The distance between the nip point of the downstream rollers 3 in the drafting section 100 and the inlet port 10 is preferably in the range of about 5-20 mm. Within this range the yarn-forming operation can be carried out easily. When the distance is less than about 5 mm, the fibers tend to catch on the nip point of the rollers 3. When the distance is more than about 20 mm, the fibers do not spin well at start-up. However, this distance may exceed 20 mm if the diffusion section, or a diffusion section combined unitarily with a false-twist nozzle, is designed to be movable.
In the apparatus according to the present invention, the fiber-diffusing section 4 and the false-twist nozzle 7 can be positioned in a single housing for compactness and ease of operation. This also substantially prevents undesirable generation of fiber dust.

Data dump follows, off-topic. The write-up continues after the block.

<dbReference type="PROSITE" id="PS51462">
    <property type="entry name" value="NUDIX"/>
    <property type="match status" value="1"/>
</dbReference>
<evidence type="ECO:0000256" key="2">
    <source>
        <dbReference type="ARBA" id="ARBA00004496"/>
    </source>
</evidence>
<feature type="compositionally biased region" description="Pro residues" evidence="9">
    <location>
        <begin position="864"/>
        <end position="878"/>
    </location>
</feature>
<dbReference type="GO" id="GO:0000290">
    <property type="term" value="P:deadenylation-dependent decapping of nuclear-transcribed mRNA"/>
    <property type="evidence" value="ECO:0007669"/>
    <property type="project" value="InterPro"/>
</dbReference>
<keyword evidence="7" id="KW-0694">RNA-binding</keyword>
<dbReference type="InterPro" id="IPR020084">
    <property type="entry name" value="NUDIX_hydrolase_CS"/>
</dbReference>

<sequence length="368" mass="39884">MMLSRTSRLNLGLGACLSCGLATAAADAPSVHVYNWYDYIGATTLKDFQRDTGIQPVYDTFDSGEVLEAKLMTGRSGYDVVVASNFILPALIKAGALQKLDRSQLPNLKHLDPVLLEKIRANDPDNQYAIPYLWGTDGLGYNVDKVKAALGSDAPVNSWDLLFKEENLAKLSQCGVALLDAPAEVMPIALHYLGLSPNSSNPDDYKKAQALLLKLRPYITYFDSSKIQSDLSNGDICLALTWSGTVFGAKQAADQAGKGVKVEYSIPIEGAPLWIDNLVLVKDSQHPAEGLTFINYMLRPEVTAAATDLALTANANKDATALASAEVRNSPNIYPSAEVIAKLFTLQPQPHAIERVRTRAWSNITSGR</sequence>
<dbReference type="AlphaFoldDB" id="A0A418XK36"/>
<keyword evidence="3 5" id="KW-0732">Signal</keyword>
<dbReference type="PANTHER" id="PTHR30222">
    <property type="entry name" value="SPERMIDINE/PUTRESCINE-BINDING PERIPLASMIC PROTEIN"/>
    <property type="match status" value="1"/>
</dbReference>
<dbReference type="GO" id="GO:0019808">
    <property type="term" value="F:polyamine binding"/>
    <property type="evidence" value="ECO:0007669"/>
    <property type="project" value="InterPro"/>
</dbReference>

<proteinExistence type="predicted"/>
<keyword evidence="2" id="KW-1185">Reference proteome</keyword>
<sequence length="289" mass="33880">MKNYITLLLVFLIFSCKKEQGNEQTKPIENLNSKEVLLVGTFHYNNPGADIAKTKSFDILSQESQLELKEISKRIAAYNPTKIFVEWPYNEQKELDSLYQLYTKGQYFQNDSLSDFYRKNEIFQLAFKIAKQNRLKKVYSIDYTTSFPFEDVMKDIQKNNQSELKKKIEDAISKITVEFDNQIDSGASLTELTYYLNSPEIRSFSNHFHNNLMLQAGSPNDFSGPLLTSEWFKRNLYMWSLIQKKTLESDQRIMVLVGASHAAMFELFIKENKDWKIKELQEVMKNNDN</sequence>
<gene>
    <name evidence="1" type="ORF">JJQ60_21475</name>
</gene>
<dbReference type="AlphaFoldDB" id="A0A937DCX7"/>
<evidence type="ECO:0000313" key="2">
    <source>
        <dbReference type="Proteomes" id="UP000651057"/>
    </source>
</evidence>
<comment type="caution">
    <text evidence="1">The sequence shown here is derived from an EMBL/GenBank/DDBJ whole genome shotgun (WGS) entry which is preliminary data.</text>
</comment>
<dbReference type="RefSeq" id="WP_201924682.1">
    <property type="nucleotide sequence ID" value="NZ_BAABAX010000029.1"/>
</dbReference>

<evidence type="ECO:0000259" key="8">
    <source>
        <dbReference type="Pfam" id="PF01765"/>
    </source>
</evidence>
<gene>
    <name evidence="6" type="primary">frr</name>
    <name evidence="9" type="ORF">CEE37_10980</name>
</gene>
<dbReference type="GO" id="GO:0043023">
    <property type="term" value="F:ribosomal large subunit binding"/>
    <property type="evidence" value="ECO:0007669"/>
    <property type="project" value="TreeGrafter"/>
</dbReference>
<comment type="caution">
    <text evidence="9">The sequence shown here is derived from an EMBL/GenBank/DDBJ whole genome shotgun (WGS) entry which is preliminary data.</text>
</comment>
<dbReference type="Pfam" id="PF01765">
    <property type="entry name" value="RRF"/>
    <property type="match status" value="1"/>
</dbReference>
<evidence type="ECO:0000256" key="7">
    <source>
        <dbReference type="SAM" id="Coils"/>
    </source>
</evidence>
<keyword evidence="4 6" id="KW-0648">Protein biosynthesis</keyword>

The construction of the fluid-diffusing section will be described below in more detail. The cross-sectional area of the diffusing portion 11 in the axial direction of the yarn is preferably about 1.1-100 times as great as that of the restriction that is the inlet portion 10. The inlet portion 10 may have a rectangular, round or elliptical shape, as shown respectively in (1), (2) and (3) of FIG. 1C. The inlet portion 10 may have any other shape including square, triangular, polygonal having more than five sides or multi-angular shapes. The inlet port 10 may include a frictional member.
As shown in FIG. 1D, the wall 11' of the diffusing portion 11 may expand from the inlet port 10 at any angle, i.e. from an acute to an obtuse angle. The included angle is preferably within the range of 30 or arcuately formed.